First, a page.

More Than Half of All Hospital Procedures Are Done Outpatient
AHRQ News and Numbers, February 17, 2010
Nearly 58 percent of the surgeries performed in hospitals were done as outpatient procedures, according to the latest News and Numbers from the Agency for Healthcare Research and Quality (AHRQ).
In outpatient surgery, also called ambulatory or same-day surgery, patients normally require hospital care for less than 24 hours. These operations are increasingly being used because advances in surgical technology and anesthesia enable surgeons to perform many operations formerly limited to inpatient care.
The Federal agency's analysis of data available from 28 States found that in 2007:
- Charges for outpatient procedures were 7 times lower than for inpatient ones. The average hospital charge for an outpatient procedure was $6,100 in 2007, compared with $39,900 for an inpatient procedure.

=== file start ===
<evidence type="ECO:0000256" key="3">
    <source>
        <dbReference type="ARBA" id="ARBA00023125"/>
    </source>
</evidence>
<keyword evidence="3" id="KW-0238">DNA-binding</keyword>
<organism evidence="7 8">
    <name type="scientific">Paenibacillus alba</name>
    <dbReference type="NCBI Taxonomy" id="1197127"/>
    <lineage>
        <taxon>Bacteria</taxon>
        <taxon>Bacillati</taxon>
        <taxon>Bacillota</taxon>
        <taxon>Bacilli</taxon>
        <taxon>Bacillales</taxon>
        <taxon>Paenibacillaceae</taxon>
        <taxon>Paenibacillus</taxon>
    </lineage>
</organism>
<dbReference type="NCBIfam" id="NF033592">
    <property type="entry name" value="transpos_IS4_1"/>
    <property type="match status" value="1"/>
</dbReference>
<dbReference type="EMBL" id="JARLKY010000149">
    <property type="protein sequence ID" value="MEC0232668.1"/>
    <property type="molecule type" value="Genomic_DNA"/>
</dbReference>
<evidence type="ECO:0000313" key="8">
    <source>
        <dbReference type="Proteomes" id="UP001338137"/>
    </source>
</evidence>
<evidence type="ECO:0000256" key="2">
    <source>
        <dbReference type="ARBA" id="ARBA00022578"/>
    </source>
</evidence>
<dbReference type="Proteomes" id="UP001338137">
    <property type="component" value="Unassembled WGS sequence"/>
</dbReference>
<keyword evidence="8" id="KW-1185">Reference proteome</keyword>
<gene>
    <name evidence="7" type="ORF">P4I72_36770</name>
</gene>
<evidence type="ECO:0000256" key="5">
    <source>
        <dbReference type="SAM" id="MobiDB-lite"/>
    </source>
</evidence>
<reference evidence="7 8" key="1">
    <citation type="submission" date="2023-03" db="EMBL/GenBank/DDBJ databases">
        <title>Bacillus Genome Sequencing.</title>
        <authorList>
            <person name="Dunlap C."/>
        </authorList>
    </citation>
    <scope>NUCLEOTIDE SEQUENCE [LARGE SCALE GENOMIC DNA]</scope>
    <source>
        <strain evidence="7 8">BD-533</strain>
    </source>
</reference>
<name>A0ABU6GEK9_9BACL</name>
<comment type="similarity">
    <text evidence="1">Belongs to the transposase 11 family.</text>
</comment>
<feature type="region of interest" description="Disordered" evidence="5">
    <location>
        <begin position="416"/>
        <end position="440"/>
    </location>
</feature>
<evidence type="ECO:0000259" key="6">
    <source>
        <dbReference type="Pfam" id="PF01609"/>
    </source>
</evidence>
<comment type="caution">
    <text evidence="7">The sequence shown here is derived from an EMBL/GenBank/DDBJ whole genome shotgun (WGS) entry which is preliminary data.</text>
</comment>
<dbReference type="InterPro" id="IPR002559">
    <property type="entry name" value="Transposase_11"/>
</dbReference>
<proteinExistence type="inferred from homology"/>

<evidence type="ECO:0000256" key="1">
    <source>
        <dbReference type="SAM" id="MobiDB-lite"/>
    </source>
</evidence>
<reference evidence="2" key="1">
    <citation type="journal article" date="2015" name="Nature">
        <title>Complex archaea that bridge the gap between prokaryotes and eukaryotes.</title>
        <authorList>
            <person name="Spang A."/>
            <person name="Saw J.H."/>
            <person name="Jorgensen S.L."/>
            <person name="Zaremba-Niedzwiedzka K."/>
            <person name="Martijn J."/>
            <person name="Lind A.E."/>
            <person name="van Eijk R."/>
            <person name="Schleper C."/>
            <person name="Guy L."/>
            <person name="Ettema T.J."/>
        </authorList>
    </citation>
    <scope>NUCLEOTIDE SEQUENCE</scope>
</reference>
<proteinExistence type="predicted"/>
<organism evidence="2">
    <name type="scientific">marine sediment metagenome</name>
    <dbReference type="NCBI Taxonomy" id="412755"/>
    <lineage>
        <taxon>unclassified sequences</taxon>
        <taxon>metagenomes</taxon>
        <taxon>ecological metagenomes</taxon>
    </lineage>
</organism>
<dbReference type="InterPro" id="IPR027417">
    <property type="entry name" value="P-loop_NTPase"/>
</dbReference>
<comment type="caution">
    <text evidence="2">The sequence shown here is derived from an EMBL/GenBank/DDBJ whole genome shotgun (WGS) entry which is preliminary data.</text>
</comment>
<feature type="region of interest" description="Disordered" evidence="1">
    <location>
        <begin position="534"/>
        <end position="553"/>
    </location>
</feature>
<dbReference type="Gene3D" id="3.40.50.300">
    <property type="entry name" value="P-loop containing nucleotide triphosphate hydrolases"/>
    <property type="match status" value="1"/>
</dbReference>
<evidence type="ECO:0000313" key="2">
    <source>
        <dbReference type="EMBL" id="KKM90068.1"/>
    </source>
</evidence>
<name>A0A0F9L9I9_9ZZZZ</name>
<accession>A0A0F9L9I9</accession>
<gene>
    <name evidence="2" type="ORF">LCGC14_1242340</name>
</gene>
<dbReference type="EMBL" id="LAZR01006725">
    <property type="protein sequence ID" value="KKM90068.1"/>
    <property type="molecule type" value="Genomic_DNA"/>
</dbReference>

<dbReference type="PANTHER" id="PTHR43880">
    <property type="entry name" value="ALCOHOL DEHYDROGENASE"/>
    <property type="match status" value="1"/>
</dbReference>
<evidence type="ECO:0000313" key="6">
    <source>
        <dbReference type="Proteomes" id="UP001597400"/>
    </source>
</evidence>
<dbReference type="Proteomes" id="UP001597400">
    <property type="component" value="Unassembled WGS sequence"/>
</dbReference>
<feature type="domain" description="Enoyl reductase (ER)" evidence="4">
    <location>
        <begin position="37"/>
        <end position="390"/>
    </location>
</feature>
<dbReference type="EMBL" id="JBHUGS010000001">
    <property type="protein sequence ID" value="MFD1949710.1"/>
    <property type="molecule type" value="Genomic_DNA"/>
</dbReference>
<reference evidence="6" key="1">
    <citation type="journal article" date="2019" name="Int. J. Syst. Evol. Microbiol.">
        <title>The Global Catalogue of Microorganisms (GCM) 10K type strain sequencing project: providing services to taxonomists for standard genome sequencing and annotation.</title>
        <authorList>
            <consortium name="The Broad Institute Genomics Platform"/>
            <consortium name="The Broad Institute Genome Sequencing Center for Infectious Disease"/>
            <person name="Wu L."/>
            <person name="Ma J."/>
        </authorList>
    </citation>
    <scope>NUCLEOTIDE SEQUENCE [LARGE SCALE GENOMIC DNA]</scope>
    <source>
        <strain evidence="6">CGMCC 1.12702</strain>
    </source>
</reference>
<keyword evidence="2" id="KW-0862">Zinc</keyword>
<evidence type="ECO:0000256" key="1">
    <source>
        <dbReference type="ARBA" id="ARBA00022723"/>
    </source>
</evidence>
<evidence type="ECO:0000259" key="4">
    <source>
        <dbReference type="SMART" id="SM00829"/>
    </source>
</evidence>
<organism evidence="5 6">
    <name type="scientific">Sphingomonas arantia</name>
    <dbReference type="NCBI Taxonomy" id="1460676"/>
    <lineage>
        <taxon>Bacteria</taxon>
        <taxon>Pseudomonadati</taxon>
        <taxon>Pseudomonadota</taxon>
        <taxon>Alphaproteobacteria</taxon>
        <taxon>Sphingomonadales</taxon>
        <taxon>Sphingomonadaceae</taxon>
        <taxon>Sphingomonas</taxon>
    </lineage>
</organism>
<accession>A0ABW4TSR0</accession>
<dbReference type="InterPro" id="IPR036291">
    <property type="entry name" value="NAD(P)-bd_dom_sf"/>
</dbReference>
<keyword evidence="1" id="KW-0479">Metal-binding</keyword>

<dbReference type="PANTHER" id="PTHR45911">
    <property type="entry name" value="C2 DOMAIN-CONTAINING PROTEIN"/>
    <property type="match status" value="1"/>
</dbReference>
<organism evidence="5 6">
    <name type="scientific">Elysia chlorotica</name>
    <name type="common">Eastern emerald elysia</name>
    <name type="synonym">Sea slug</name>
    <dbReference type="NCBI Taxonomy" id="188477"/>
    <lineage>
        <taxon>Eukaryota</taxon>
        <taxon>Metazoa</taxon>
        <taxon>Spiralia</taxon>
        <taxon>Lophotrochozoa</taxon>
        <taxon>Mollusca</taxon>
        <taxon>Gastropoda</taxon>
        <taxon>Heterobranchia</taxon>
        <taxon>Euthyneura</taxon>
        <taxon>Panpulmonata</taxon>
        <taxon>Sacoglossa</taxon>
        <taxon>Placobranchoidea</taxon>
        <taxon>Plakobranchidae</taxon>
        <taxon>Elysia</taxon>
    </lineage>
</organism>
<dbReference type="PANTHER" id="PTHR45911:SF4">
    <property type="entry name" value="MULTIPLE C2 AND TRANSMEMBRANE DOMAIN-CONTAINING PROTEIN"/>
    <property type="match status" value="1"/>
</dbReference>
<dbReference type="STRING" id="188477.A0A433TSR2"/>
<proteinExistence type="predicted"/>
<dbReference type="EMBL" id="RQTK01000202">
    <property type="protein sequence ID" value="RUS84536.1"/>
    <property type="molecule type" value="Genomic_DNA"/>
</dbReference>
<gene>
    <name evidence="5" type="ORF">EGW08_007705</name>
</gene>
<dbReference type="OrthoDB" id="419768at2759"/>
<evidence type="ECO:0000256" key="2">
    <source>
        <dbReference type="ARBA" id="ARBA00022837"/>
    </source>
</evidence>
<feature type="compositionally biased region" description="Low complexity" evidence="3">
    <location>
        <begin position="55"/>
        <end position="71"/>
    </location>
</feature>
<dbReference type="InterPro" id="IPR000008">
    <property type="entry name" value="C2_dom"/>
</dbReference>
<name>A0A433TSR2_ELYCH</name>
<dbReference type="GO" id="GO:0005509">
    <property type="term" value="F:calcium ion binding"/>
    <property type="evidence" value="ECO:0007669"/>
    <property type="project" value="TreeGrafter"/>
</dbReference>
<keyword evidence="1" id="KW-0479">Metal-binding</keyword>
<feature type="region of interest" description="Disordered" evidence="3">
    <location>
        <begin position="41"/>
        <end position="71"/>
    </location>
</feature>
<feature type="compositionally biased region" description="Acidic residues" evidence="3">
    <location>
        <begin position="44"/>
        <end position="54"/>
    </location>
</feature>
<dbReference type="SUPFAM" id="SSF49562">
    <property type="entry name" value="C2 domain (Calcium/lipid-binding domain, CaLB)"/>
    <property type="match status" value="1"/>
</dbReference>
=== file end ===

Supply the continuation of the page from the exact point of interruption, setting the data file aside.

- Hospital outpatient surgery charges totaled $55.6 billion compared with $259 billion for inpatient surgeries.
- Colonoscopies and resulting biopsies were the most frequently performed outpatient procedure (18 percent of all ambulatory procedures), followed by upper gastrointestinal endoscopies and related biopsies (11 percent), lens and cataract procedures (5.5 percent), and diagnostic cardiac catheterization (4 percent).
This AHRQ News and Numbers is based on data in Hospital-Based Ambulatory Surgery, 2007. The report uses statistics from 28 States that provide data to the Healthcare Cost and Utilization Project State Ambulatory Surgery Databases and their corresponding State Inpatient Databases. These databases provide information on hospital-based ambulatory and inpatient surgeries performed in short-term, acute care hospitals.
For other information, or to speak with an AHRQ data expert, please contact Bob Isquith at Bob.Isquith@ahrq.hhs.gov or call (301) 427-1539.